How She Got There: Tara Russell, President of Fathom

Name: Tara Russell

Job Title and Description: President of Fathom and Global Impact Lead at Carnival Corporation

Website: fathom.org

Twitter Handle: @fathomtravel

What does your current job entail? Is there such a thing as a typical day?

Tara Russell: It’s a true honor to get to lead the team at Fathom. Just to give you a sense of where we are, we are building the company since we just launched and at the same time trying to bring together experiences that’ll be transformative.

In terms of a typical day, there’s no typical day in my world. I end up all over the world—literally—in terms of travel. For example, I’m in Miami right now, I’m headed to Atlanta this evening and then I’ll be back on the West Coast tomorrow!

I travel a couple of days on most weeks, and I spend some time each day with our internal leadership team (the marketing team or product development team) and with other people within the organization. I also spend a lot of my time with people at Carnival Corporation. We’re one of 10 brands moving millions of travelers a year, so I spend a lot of my time on calls and in meetings with those offices and companies. I also get to speak to lots of people about the Fathom experience so that we can expand it and so that they can go out and experience it.

 

What drew you to a life (and job) of travel? What is the best part of your job?

TR: I moved around a lot as a kid, so being someone who moved a lot helped me feel really excited for new places and new people and new opportunities. I studied engineering at Georgia Tech and worked for General Motors and Saturn, where I had the opportunity to work overseas in China for a year, then in Thailand, then in Oregon. In many ways, I feel like a citizen of the world. I love that I get the chance and time to do this for my work.

When I threw out the idea for Fathom, I had no intentional to build it myself. But as often happens, I ended up coming on to build this new operation after our Global CEO asked me to lead the team. It’s been an honor. It’s been a crazy and wonderful journey over the last two years.

 

A lot of our collegiettes are going through a similar process of being handed surprise opportunities that they weren’t even thinking about. What advice do you have for our readers when these moments present themselves?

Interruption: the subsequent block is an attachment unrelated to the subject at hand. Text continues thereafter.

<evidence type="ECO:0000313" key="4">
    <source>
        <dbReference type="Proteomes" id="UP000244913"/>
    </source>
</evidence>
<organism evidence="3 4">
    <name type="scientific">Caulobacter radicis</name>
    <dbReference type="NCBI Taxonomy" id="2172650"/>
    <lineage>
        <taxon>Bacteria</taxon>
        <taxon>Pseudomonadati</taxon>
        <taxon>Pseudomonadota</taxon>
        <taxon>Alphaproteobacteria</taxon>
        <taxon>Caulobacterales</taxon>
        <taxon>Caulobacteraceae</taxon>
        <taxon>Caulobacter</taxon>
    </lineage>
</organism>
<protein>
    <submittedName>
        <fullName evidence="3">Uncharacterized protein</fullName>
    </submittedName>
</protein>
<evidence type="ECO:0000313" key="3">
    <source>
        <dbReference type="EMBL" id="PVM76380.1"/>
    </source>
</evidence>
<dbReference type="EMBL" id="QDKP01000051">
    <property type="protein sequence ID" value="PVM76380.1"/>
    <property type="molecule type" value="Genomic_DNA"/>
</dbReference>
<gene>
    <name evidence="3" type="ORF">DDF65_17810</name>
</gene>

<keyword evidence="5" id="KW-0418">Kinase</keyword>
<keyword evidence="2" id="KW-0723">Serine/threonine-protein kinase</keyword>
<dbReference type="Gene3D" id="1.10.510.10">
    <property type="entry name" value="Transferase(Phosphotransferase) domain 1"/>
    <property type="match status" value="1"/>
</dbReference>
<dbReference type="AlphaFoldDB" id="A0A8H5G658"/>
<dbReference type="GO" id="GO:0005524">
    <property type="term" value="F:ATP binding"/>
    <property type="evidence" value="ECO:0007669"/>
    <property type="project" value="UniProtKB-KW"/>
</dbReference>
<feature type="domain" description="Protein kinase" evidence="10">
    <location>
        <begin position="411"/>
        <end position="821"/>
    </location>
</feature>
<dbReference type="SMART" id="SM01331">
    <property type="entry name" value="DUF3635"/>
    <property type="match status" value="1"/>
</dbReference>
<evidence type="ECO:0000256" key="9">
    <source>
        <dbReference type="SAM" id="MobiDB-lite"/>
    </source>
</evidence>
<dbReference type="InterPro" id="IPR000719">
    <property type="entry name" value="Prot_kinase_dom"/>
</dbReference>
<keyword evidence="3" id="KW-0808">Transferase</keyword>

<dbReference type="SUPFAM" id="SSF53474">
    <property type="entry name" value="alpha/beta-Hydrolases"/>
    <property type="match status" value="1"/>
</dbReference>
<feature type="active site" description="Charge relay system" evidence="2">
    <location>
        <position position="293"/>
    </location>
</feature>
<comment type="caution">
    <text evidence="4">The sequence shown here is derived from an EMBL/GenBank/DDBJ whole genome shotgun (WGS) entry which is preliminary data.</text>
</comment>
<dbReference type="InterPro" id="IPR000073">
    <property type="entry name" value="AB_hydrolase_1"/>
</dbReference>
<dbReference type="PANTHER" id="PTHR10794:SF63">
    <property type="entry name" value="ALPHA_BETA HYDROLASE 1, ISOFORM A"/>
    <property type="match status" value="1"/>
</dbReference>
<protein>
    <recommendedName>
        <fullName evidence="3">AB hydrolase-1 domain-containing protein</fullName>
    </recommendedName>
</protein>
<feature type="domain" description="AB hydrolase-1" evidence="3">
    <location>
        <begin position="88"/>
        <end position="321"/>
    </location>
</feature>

TR: The reality is that everyone has to consider opportunities in terms of the season of life they’re in. Opportunities may or may not align with where your life. I was really fortunate that for me, this opportunity came at a time when my children (they’re nine and seven years old) were at a stage where I can take them on the road with me. I think travel is one of the best forms of education, so I’m fortunate in terms of where they’re at.

I think you have to have your vision and strategy for the path you may want to take, but the reality is that you have to hold pretty loosely to it to be opportunistic. For me, I am passionate about architecting the space between communities globally with real market demand. That was the path I was generally on, though it didn’t have travel in mind or one specific destination. I’m someone who sees an opportunity that doesn’t exist and leads people into that. I’m doing that now with Fathom and I’m having a fantastic time. Maybe things will be different in the future, but I really want to align with that same original vision.

 

What was your first job, and how did you get it?

TR: My first job was actually when I was in college working as a process engineer for Saturn. That was the first learning ground I had for working with a big corporation. I never imagined going into the auto industry, but I was presented the opportunity and I thought, why not? It was a great way to learn about a global company that had a lot of diversity internally. I was able to learn about all kinds of different operational aspects of manufacturing. It was a fantastic place to learn.

For college women looking at future jobs, I say find a place with a diversity of learning experiences and be open-minded about what that might look like.

 

What is one mistake you made along the way and what did you learn from it?

TR: There are many! The most important of advice I can give [based on the mistakes I made] is to be open to opportunities. When I was initially offered a job in China, I said, “Can’t I go to Italy instead? That sounds so much better!”

But that year working overseas in China was probably the most fantastic year of my life, and it was yet another intense and amazing learning experience. I was fortunate enough to get to meet the president of China; overall, it was a really incredible year.

I’ve also made tons of mistakes in terms of team building and organizational building. I’ve hired people for skillsets who weren’t a culture fit. The reality is that the team fit and the culture fit is just as important as the skill fit. 

 

What advice would you give to a 20-something with similar aspirations?

TR: When you’re young and early in your career, it’s important to just get a lot of experience. My recommendation is to try a lot of stuff and be very open-minded. Get a diversity of experiences; I really got a great “corporate cross-training” at so many companies that really allowed me to do what I do today because I’d worked at every aspect of a company.

Also, find work that is energizing, since managing your energy is just as important as managing your time.

 

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